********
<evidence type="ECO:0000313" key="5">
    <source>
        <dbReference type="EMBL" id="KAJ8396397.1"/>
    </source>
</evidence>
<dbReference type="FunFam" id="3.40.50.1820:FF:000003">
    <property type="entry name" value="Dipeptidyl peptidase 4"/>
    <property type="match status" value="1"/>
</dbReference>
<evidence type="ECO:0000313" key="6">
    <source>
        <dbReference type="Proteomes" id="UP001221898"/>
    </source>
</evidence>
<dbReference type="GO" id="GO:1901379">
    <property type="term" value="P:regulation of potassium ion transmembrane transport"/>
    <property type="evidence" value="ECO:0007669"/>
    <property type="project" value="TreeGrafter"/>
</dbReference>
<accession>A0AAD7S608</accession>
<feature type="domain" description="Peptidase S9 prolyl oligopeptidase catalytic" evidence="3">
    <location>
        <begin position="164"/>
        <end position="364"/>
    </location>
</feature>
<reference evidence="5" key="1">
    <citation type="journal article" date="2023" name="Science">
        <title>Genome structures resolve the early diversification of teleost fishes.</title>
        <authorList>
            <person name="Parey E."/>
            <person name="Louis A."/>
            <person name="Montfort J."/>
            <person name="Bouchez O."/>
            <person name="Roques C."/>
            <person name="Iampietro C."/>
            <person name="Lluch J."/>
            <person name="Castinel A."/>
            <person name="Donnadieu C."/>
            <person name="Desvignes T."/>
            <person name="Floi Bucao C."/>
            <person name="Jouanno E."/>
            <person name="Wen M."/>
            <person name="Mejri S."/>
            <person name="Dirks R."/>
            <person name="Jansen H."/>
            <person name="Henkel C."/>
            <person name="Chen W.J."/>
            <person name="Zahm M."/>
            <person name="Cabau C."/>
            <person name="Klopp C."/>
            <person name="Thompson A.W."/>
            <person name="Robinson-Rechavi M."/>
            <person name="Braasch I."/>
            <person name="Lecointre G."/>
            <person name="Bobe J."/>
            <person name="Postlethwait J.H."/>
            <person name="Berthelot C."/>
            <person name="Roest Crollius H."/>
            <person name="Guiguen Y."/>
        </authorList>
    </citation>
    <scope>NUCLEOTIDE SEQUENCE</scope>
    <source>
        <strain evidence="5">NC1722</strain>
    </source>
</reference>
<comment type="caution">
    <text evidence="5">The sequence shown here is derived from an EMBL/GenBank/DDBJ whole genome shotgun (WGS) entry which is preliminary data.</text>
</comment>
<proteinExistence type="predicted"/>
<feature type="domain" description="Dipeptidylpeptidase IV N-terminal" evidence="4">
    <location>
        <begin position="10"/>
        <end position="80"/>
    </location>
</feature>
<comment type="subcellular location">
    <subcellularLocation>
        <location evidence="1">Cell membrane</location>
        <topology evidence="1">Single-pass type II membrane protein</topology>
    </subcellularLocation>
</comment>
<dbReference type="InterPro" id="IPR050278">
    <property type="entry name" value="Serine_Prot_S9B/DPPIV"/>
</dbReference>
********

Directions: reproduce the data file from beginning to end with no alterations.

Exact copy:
<evidence type="ECO:0000313" key="5">
    <source>
        <dbReference type="EMBL" id="KAJ8396397.1"/>
    </source>
</evidence>
<dbReference type="FunFam" id="3.40.50.1820:FF:000003">
    <property type="entry name" value="Dipeptidyl peptidase 4"/>
    <property type="match status" value="1"/>
</dbReference>
<evidence type="ECO:0000313" key="6">
    <source>
        <dbReference type="Proteomes" id="UP001221898"/>
    </source>
</evidence>
<dbReference type="GO" id="GO:1901379">
    <property type="term" value="P:regulation of potassium ion transmembrane transport"/>
    <property type="evidence" value="ECO:0007669"/>
    <property type="project" value="TreeGrafter"/>
</dbReference>
<accession>A0AAD7S608</accession>
<feature type="domain" description="Peptidase S9 prolyl oligopeptidase catalytic" evidence="3">
    <location>
        <begin position="164"/>
        <end position="364"/>
    </location>
</feature>
<reference evidence="5" key="1">
    <citation type="journal article" date="2023" name="Science">
        <title>Genome structures resolve the early diversification of teleost fishes.</title>
        <authorList>
            <person name="Parey E."/>
            <person name="Louis A."/>
            <person name="Montfort J."/>
            <person name="Bouchez O."/>
            <person name="Roques C."/>
            <person name="Iampietro C."/>
            <person name="Lluch J."/>
            <person name="Castinel A."/>
            <person name="Donnadieu C."/>
            <person name="Desvignes T."/>
            <person name="Floi Bucao C."/>
            <person name="Jouanno E."/>
            <person name="Wen M."/>
            <person name="Mejri S."/>
            <person name="Dirks R."/>
            <person name="Jansen H."/>
            <person name="Henkel C."/>
            <person name="Chen W.J."/>
            <person name="Zahm M."/>
            <person name="Cabau C."/>
            <person name="Klopp C."/>
            <person name="Thompson A.W."/>
            <person name="Robinson-Rechavi M."/>
            <person name="Braasch I."/>
            <person name="Lecointre G."/>
            <person name="Bobe J."/>
            <person name="Postlethwait J.H."/>
            <person name="Berthelot C."/>
            <person name="Roest Crollius H."/>
            <person name="Guiguen Y."/>
        </authorList>
    </citation>
    <scope>NUCLEOTIDE SEQUENCE</scope>
    <source>
        <strain evidence="5">NC1722</strain>
    </source>
</reference>
<comment type="caution">
    <text evidence="5">The sequence shown here is derived from an EMBL/GenBank/DDBJ whole genome shotgun (WGS) entry which is preliminary data.</text>
</comment>
<proteinExistence type="predicted"/>
<feature type="domain" description="Dipeptidylpeptidase IV N-terminal" evidence="4">
    <location>
        <begin position="10"/>
        <end position="80"/>
    </location>
</feature>
<comment type="subcellular location">
    <subcellularLocation>
        <location evidence="1">Cell membrane</location>
        <topology evidence="1">Single-pass type II membrane protein</topology>
    </subcellularLocation>
</comment>
<dbReference type="InterPro" id="IPR050278">
    <property type="entry name" value="Serine_Prot_S9B/DPPIV"/>
</dbReference>